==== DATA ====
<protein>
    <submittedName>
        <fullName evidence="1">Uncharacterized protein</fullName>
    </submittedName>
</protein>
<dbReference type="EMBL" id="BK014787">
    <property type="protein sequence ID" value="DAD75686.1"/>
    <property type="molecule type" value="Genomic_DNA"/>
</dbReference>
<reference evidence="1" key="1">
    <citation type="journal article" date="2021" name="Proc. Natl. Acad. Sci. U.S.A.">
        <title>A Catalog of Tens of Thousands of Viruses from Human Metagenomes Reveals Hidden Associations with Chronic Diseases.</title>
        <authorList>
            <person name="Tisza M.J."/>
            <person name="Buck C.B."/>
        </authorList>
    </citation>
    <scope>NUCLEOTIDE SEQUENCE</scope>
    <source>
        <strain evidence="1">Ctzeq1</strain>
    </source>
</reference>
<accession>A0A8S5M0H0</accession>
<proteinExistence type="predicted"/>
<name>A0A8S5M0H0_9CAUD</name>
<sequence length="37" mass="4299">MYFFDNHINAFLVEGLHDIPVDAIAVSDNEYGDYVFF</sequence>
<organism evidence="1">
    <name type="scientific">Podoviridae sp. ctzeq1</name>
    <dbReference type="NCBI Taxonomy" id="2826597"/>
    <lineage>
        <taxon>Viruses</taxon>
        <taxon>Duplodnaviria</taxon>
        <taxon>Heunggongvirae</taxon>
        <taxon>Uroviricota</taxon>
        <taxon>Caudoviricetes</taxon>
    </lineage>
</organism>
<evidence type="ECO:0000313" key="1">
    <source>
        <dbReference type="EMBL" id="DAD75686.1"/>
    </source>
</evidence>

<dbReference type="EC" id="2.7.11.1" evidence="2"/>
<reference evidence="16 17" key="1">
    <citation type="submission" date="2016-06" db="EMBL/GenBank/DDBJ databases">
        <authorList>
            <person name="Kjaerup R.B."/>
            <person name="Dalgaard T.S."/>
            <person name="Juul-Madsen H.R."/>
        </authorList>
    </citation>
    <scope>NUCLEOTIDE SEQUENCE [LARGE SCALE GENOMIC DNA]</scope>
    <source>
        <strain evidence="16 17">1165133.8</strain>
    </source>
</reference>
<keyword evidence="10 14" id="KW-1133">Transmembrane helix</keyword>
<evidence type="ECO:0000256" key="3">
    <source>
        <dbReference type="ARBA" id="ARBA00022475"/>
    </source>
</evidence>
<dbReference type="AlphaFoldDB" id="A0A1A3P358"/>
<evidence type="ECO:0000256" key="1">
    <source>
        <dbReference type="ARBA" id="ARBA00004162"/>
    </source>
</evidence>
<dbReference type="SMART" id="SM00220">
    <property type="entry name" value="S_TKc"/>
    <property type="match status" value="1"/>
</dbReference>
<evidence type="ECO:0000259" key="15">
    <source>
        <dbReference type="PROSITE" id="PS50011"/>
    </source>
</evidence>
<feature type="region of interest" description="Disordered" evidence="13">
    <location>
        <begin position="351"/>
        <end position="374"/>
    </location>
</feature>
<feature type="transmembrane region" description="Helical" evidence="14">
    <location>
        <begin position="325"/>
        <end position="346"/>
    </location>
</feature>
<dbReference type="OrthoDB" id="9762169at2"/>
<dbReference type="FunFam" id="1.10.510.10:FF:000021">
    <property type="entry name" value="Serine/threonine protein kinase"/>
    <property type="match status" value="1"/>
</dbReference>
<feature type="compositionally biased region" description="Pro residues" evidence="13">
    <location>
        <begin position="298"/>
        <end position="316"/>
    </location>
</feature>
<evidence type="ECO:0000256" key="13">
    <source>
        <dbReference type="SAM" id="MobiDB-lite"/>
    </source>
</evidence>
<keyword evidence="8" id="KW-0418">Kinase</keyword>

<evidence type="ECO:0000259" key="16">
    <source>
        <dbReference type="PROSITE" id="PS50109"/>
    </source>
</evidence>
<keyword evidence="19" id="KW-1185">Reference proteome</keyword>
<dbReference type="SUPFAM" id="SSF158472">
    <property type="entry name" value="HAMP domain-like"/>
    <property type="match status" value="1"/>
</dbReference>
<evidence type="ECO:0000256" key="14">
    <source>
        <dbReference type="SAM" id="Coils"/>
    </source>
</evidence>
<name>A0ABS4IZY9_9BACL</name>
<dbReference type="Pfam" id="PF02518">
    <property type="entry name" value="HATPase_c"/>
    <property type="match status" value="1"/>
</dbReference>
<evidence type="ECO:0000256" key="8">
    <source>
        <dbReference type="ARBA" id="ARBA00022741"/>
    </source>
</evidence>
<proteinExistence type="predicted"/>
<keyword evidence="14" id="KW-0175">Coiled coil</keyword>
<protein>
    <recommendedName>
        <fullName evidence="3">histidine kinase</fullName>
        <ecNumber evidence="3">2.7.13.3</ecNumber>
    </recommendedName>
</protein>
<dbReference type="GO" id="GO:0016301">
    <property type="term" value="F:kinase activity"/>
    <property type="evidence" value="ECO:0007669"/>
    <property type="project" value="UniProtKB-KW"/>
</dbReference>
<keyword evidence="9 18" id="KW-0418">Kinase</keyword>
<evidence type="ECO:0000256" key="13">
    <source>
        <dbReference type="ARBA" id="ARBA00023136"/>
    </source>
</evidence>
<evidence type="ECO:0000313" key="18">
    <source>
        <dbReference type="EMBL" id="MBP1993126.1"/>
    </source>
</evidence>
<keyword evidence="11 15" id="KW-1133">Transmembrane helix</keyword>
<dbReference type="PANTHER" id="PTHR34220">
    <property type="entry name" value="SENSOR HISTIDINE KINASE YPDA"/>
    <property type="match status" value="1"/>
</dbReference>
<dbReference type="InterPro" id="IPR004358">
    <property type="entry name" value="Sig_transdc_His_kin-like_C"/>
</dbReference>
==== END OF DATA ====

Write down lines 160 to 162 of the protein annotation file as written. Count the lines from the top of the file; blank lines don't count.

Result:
</dbReference>
<dbReference type="InterPro" id="IPR004358">
    <property type="entry name" value="Sig_transdc_His_kin-like_C"/>